Where's the turkey burger? The vegetarian is hungry

It's become a joke in our little corner in the newsroom.

"Do you want my turkey dog," Renee jokingly asked me one day last week after I said I was hungry.

She laughs because I'm a vegetarian. And the turkey bit has become the running joke since a recent cookout, I was told there would be a turkey burger option for me.

Turkey burger + vegetarian = still hungry vegetarian.

I've been a vegetarian for more than two years now and I didn't eat much meat before that. In 2011, I even spent three months as a vegan (no animal products whatsoever) and wrote about it in the News-Review. And while I do eat some eggs and dairy these days (Seriously, life without good cheese? Not for me!) I don't see myself going back to the days of beef, pork and chicken. Or turkey burgers.

The turkey burger thing isn't the only misconception I've heard about vegetarians.
One of my favorites was when I was on vacation in Florida earlier this year visiting my parents. On the way to the grocery store, my dad said, "I hope this store has some things you can eat." (Bless his heart). Another time, a dinner companion told me while looking at a meat-heavy menu, "Look, they have a side salad and french fries." (Oh goodie!)

But there are plenty of other things I hear all the time. And while I can't speak for every vegetarian, there are some things we should clear up:

So, what do you eat?
Much more than you think. Beyond the vegetables, fruits, nuts and grains -- vegetarian meats have come a long way. Tofu is great if cooked right. Have you tried seitan? You should. Tempeh is wonderful, and I'm trying it in place of corned beef in a veggie Reuben sandwich soon.

Bottom line: I don't go hungry.

Is your son a vegetarian?
No, but he's never been a big meat eater. If he asks for chicken or fish, I make it for him or he orders it in a restaurant. It's his choice. He does however eat both real hot dogs and tofu dogs and can't tell the difference. He eats soy crumbles in his tacos just like his parents. (I have however lied to him in the past -- telling him tofu was chicken to get him to try it. It worked). He did however recently discover a love for bacon.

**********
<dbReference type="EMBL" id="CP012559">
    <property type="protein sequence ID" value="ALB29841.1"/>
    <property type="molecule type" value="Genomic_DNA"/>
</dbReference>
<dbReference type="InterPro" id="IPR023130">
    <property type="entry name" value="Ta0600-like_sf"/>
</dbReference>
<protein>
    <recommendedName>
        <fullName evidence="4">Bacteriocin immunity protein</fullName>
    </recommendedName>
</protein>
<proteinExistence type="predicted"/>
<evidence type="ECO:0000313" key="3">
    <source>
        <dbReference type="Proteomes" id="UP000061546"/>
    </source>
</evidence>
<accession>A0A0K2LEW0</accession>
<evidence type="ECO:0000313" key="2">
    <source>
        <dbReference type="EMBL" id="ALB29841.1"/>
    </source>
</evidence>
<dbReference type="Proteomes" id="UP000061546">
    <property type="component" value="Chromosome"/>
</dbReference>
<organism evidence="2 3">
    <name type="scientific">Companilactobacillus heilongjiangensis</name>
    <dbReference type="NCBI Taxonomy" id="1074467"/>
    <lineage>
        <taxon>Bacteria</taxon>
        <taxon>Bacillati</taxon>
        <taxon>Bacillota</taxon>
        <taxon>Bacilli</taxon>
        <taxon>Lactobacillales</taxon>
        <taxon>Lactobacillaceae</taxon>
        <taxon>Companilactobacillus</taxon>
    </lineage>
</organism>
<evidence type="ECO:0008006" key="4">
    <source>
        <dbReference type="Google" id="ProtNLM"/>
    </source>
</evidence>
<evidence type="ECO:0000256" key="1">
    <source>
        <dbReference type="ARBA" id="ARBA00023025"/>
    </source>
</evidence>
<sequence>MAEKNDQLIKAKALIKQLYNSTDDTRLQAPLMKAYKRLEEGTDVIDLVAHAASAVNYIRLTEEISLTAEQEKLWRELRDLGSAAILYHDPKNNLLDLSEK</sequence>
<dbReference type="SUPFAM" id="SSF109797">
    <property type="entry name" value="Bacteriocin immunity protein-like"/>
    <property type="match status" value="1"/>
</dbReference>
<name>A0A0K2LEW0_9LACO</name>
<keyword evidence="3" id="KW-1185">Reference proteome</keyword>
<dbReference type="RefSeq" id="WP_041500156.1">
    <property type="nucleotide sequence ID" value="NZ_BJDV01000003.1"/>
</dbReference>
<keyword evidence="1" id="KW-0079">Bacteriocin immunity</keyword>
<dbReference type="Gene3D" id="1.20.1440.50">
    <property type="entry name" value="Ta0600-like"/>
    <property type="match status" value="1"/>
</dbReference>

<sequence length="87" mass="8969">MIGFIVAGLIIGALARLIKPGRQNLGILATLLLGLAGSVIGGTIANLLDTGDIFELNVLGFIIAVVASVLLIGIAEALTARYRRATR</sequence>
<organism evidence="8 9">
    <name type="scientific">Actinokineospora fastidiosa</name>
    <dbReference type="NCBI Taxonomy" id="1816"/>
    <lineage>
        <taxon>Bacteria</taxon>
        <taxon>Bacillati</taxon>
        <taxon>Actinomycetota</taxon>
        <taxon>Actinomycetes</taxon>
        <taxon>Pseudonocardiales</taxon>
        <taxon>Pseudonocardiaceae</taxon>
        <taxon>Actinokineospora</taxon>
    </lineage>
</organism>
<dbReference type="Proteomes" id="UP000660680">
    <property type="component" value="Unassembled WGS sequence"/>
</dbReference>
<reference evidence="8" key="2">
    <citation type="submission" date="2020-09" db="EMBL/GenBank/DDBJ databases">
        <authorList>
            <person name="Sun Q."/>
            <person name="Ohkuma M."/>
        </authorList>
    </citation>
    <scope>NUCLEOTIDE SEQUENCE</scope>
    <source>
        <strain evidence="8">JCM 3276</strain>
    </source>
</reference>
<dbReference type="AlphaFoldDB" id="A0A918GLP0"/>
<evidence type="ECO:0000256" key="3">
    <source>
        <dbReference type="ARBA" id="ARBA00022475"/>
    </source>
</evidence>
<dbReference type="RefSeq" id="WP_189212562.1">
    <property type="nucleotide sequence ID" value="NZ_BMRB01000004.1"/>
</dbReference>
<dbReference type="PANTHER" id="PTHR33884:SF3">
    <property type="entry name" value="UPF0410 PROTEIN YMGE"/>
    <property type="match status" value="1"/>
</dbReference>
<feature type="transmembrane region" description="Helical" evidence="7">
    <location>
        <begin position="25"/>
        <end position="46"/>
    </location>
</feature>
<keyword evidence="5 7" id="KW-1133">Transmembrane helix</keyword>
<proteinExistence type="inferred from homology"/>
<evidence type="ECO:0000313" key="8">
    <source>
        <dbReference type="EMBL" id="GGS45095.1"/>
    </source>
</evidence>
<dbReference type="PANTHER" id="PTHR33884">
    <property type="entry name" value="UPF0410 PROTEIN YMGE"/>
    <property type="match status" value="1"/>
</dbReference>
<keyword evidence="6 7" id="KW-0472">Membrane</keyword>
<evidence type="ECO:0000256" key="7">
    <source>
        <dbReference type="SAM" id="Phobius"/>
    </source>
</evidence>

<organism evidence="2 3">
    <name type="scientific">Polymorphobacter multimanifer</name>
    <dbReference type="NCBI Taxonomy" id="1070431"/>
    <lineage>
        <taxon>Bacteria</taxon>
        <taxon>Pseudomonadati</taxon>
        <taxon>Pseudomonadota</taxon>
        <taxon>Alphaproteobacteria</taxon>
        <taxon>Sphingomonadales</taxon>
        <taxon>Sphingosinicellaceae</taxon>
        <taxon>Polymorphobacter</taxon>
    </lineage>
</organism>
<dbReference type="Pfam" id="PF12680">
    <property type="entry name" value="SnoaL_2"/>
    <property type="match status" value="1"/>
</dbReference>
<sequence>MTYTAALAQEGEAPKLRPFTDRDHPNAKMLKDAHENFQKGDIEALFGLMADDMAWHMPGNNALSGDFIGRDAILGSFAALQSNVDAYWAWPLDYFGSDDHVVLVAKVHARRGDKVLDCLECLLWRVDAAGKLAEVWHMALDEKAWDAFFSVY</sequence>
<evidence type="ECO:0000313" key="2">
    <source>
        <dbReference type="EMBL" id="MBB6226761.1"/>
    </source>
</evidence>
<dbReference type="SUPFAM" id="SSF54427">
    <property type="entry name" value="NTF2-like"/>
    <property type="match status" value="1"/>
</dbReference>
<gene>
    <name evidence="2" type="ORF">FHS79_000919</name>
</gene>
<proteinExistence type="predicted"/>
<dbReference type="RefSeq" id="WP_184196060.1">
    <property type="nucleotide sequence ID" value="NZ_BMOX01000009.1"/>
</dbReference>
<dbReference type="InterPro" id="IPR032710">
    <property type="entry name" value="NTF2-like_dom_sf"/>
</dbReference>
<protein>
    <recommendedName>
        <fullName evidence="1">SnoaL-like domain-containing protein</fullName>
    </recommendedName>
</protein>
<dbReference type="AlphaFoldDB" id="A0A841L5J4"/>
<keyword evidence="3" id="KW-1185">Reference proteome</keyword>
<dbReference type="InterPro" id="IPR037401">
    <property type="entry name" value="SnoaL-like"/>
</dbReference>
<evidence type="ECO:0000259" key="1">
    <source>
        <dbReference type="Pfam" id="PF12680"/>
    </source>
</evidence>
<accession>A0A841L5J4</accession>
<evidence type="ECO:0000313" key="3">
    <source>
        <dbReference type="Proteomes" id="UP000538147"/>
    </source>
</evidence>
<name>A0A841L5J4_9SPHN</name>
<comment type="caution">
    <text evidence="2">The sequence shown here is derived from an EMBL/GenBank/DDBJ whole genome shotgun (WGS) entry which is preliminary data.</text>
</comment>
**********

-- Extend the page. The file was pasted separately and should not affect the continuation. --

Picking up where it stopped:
How do you get enough protein?

Beans, cheese, eggs, nuts, tofu, whole grains. Even vegetables have some protein. I don't see what the big deal is with the protein talk.

Does it gross you out when people eat meat?

Only if you shove it all in your mouth at once and chew with your mouth open. But then again, doing that with any food would be unappealing.

I still cook meat for other people if they come and that's what they want. I've picked up meat-filled sandwiches at lunchtime for friends. I don't care what you eat. Nor do I care if you eat it in front of me.

Is this about animal rights?

While I originally became a vegetarian more for health reasons, the issue of animal rights is also a big part of the picture. I have issues with the conditions most animals are raised in for food. And while I'm not one to lecture anyone on what they eat, knowing where my food comes from is important to me.

In addition, we now share some chickens with our neighbors for eggs. Have you ever watched a group of free range chickens, or any other group of animals for that matter? They each have their own personality. And for me, I no longer see them as food and that's my choice -- but I don't push it on anyone else.

Do you miss meat?

Not really. Most vegetarian substitutes are pretty good, many meat eaters I've fed can't even tell much difference. There are vegetarian hotdogs, burgers, lunch meats and even "chicken" and "beef." I will say that there are occasions I miss a good piece of grilled salmon and a pulled pork sandwich sounds good once and awhile, but not enough for me to eat them.

Plus, I've always loved vegetables and other vegetarian staples. As a young child, my favorite food to order in a restaurant was a garden salad with blue cheese dressing. And it still is.

According to a 2012 Gallup Poll, 5 percent of American adults consider themselves to be vegetarians. Two percent consider themselves vegan. Additionally, almost all segments of the U.S. population have similar percentages of vegetarians, suggesting that most stereotypes of who is and is not the typical vegetarian in American society have little basis in fact.

Being a vegetarian is easier these days. Stores are stocking more vegetarian and vegan products and restaurants, even here locally, are getting on board with vegetarian friendly options and even special menus.

And the only thing missing from those menus? Turkey burgers.

Rachel Brougham's favorite phrase to hear at work is, "What is that?" in regards to her lunch. She always offers, but nobody ever wants to try it. Their loss. Her column appears each Thursday. Email her at rbrougham@petoskeynews.com.

The opinions expressed in this column are those of the writer and not necessarily of the Petoskey News-Review or its employees.

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